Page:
1. Your best bet is to take it to JAG and let them review it. If your fiance signed separately, it’s possible they’ll still hold them responsible since they won’t be included on your orders as they would if you were married.

  2. I am moving out of my apartment on the 15th of October and let my apartment complex know a little over 2 months ago. My apartments are making me pay for the whole month even though I will be leaving on the 15th. I will recieve the money back for the time that I am not there but I was wondering if this has happened to anyone else?

  3. My husband is going to basic and i was wondering if that counts as temporary stay some where else. We have a 1 year lease and are about 3 months in and honestly I’m concerned to live in this place with out my husband. I can not afford this by my self and my husband was the main money maker before he joined. What should I do?

    1. You should be able to use the military clause – will have to provide a copy of his paperwork most likely. If they give you an issue with it, you can enlist JAG’s assistance. He will get BAH while he’s in basic though to help cover housing costs.

  4. My husband just got medically retired and had his dd 214 or military seperation orders can he break his 12 month lease. The orders show his home of record in Virginia ?

  5. I just wanted to thank you for everything about this website. It has answered all my questions and then some. I really appreciate it!

  6. My fiance and I plan on getting married in July and I will be moving to Ft. Bliss with him. Would this clause apply to me since I’m the one on the lease?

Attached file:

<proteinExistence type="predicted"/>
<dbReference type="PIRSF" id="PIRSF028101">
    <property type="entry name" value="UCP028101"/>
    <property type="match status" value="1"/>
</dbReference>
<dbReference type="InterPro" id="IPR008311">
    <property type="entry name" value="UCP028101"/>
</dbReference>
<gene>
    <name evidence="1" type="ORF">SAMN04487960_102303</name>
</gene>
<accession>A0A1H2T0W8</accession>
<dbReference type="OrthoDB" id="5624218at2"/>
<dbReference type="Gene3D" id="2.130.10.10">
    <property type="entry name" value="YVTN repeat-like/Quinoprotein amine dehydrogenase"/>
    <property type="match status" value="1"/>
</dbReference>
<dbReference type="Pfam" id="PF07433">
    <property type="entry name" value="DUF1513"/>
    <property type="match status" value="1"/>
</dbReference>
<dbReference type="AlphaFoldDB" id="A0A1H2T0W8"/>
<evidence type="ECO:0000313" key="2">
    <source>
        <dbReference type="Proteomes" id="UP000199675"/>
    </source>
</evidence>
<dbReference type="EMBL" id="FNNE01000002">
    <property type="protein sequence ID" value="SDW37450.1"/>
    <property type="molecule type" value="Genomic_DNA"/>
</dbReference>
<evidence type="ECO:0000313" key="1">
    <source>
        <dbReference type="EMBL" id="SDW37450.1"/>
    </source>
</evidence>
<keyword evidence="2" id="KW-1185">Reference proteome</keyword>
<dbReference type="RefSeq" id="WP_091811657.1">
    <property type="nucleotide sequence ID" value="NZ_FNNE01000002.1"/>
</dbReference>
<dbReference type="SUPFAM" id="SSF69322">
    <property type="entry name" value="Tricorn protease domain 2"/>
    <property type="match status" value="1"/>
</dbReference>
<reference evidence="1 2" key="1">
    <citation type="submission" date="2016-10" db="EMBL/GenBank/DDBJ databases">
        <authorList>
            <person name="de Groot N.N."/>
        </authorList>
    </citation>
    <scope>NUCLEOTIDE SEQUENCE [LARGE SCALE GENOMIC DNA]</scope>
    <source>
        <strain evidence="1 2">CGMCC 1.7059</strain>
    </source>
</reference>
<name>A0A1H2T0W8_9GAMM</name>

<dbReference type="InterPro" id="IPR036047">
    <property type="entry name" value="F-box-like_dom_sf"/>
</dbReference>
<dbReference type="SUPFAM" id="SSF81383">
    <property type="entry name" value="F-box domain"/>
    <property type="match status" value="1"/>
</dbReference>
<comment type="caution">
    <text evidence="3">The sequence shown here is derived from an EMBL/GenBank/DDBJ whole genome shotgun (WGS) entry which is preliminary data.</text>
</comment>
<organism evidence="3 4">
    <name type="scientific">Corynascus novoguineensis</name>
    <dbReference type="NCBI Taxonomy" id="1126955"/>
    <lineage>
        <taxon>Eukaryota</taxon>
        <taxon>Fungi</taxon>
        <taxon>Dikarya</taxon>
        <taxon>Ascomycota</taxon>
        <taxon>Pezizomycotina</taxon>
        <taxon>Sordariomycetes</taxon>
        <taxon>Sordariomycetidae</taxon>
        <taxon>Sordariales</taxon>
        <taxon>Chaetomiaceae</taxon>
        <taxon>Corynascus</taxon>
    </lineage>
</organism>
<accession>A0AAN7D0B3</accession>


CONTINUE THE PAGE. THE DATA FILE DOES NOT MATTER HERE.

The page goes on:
7. I have a tenant who is in the Army with a fiancé. He and his fiancé signed the lease. The fiancé signed his name through a power of attorney. They want to get out of the lease through a military clause. Could his fiancé get out of the lease agreement based on the military clause? Could the fiancé be liable for the remaining months’ rent since they are not married? Thanks.

  8. My Husband deployed in early April. I listed our house for sale by owner, received and accepted an offer. 3 days before we were due to close, I found out that the buyer had not continued to obtain financing in good faith. By this time, I had already obtained a lease on an apartment that was due to start 5 days before my close date. (I have a toddler, so my goal was to mitigate the stress of moving on her as much as possible.) I was told while completing paperwork for the lease of the apartment, that if my house sale fell through, they would keep my deposit and I would be on a ‘waitlist’ to rent another apartment. About 2 weeks later, I called and requested that my lease date be changed. I was told I would be sent the documents. At this time, I had no reason not to believe them…. The same weekend, (in good faith) I turned in my utilities’ account numbers as well as the pro-rated rent. The leasing agent had me sign addendum’s. Within 2 days the sale on my house fell apart. I reached out to the apartment complex, only to be told that I was locked in. I tried using orders, but that obviously didn’t work since my husband was already deployed. Is JAG my best bet? I don’t know what else to do. I am about to start paying rent and mortgage (total of $2,600) and utilities on the vacant apartment as well as my home.